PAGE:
Steve has served the Section in various ways. He recently completed a term as the Finance and Corporate Sponsorship Officer and is currently the Probate and Trust Vice-Chair of the Section. He has represented the Section by serving as co-chair of the ALI-ABA Estate Planning for Family Business Owners course from its inception and over the last 14 years.
“I am proudest of the wide variety of CLE and writing activities that I have been able to participate in. One of the most recent ways of reaching attorneys throughout the country is through Section teleconferences. For example, in December I was able to talk with over 350 attorneys from all over the country on a Section teleconference. My primary goal during my years as officer is to ‘reach out’ and involve more and more attorneys around the country by taking CLE and committee activities into their offices through teleconferences, webcasts, and so on. My dream would be to have hundreds of attorneys each month join in teleconferenced committee meetings to network and address burning issues of the day in areas that interest them.”
“Section activities have benefited my career by creating opportunities to work closely with some of the top estate planning experts in the country.” Steve is also active on the Advisory Committee and in speaking at the University of Miami Heckerling Institute on Estate Planning and serves on the Strategic Planning Task Force of the American College of Trust and Estate Counsel.
Steve loves to play golf. “I can just enjoy myself and the beauty of golf courses.” (He scored a hole-in-one at a recent Section meeting in Colorado.) Steve’s wife, Gail, accompanies him on various Section activities, and his two daughters, Amy and Shelbi, have also attended some Section trips.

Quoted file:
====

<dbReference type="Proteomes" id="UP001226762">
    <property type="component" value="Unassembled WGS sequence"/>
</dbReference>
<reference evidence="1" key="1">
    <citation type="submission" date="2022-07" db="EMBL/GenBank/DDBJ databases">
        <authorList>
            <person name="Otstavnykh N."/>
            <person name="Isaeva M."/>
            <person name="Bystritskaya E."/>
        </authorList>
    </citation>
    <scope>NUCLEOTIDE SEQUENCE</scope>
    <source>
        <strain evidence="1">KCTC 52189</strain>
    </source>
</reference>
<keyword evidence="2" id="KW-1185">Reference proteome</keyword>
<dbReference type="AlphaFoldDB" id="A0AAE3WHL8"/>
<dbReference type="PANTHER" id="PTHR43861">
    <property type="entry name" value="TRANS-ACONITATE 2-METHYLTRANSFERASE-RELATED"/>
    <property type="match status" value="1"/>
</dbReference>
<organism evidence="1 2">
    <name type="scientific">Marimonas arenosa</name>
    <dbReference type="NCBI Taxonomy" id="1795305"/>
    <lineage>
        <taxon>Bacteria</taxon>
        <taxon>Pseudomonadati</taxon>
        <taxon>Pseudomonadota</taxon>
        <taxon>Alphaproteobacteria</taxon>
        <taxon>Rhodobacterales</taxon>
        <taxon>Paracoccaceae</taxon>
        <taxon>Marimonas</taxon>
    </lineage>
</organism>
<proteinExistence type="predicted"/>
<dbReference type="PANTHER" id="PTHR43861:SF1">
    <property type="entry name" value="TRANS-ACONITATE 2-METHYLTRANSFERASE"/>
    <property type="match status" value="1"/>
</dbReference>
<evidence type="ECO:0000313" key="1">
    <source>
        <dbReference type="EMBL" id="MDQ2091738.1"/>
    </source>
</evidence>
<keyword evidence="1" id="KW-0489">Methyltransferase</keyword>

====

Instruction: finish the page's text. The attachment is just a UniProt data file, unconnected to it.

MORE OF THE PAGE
Young Lawyers Network
Wills vs. Revocable Living Trusts
Endlessly debated in estate planning circles is which is the better primary estate planning document, a will or revocable living trust. As usual, it depends. Knowing the relative merits of the documents is critical to serve your clients effectively. Here are several things to consider when you are choosing whether to recommend a will or revocable living trust.
• Wills offer a measure of simplicity. A will is one document, as opposed to a trust, which also requires a “pour-over” will—“pouring over” any assets not transferred into the trust during the grantor’s life.
• Clients are usually more comfortable with a will, because clients often lack familiarity with trusts. (The corollary is the client who insists on a trust because of what he or she heard on a financial program on television.)
• Wills are typically less expensive in the planning stage because there are no costs associated with funding a will, unlike a trust.
• Wills require only a low level of testator capacity for execution.
• Wills can provide for guardians of minor children, unlike trusts.
• Wills are effective only on probate, which usually can occur only after death.
• The probate of a will is a judicial proceeding that requires notices and service of process, as well as potentially opening the details of the estate to public scrutiny. But if your state’s probate code allows for some type of informal or independent administration, then the details of the estate do not necessarily become a matter of public record.
• Wills do not assist in disability planning. Separate instruments are required to plan for the disability of the testator, such as a power of attorney to manage property and a health care proxy to allow an agent to attend to the testator’s personal needs.
• Wills operate only on “probate” assets or “testamentary” assets (assets either in the client’s name alone or when the beneficiary predeceases the client).
Revocable Living Trusts
• A trust is usually effective immediately, although funding of the trust may occur at a later time.
• A trust operates to avoid probate, but only for the assets in the trust at the time of the grantor’s death. For a trust to be effective, the trust needs to be funded during the grantor’s life and a “pour-over” will is used to transfer any remaining assets at death.